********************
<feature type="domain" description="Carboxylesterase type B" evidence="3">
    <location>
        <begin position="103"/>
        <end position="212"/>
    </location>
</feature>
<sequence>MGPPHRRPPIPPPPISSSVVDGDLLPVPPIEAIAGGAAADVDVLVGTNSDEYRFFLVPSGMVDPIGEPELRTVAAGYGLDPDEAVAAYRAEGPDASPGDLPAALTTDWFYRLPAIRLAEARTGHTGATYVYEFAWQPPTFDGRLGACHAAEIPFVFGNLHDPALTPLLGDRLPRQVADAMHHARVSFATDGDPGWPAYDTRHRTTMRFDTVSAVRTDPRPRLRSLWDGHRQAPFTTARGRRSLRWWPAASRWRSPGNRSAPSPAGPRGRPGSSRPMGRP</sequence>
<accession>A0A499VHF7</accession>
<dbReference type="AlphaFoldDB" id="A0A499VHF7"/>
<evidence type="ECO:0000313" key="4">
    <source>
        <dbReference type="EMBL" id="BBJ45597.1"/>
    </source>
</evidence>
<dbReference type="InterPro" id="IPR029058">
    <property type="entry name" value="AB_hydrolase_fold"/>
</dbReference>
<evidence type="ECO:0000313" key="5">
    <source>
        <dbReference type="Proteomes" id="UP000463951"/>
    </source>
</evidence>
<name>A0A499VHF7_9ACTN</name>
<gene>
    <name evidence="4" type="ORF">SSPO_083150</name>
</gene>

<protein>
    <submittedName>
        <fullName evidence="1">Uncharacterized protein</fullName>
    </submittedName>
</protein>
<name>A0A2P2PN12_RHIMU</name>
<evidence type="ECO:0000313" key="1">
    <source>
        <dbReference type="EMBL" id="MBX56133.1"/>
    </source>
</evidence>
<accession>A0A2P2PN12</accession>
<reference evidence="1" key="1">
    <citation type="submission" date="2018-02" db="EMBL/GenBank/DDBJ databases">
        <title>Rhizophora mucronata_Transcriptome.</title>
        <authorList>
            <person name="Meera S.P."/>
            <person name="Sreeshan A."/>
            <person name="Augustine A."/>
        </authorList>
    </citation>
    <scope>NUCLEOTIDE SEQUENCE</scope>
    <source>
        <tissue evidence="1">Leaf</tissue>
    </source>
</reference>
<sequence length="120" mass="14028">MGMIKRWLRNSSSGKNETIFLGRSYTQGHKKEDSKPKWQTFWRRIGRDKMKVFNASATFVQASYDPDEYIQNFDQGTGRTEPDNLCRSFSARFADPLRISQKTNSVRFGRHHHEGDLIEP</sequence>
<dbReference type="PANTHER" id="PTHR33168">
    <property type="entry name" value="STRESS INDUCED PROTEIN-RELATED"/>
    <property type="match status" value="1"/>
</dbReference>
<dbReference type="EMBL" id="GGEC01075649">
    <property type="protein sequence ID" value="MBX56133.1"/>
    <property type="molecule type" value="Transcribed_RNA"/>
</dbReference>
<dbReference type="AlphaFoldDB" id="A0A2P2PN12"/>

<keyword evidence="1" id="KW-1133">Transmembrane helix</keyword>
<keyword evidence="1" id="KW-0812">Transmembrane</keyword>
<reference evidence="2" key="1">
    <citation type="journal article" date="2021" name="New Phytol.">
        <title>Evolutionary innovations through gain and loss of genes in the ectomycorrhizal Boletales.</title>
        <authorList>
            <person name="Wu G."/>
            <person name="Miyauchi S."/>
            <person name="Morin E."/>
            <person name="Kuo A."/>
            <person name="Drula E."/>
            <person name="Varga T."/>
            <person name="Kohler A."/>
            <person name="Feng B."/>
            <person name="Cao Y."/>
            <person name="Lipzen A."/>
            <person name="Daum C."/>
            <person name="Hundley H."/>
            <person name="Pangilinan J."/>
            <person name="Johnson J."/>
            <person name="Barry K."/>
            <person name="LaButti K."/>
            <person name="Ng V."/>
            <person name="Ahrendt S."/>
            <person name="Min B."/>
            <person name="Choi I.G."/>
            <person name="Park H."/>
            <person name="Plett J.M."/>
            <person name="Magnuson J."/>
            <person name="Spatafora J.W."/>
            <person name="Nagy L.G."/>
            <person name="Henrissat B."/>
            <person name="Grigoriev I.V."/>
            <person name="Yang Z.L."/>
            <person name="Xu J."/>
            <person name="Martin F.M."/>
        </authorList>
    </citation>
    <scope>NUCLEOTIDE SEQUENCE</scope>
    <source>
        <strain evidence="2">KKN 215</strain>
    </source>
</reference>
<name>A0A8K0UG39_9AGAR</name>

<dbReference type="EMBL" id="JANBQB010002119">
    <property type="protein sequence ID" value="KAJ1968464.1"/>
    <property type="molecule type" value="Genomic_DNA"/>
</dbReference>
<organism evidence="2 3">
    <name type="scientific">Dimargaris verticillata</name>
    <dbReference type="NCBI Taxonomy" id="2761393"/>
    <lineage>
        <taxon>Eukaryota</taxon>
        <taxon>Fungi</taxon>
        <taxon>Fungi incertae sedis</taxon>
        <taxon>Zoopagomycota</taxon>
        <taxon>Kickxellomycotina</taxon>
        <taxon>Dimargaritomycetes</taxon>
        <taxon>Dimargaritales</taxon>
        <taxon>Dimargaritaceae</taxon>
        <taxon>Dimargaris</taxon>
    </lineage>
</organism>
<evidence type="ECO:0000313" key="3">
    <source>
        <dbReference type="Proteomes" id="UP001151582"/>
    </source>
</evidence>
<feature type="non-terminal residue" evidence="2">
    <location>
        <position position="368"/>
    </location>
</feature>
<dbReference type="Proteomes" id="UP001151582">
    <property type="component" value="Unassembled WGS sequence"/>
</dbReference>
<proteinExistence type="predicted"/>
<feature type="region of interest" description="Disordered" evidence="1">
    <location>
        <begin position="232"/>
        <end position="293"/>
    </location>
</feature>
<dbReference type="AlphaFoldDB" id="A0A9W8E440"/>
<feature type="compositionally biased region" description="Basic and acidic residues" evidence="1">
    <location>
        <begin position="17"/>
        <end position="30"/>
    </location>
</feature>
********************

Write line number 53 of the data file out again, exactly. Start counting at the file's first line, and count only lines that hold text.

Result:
<sequence length="120" mass="14028">MGMIKRWLRNSSSGKNETIFLGRSYTQGHKKEDSKPKWQTFWRRIGRDKMKVFNASATFVQASYDPDEYIQNFDQGTGRTEPDNLCRSFSARFADPLRISQKTNSVRFGRHHHEGDLIEP</sequence>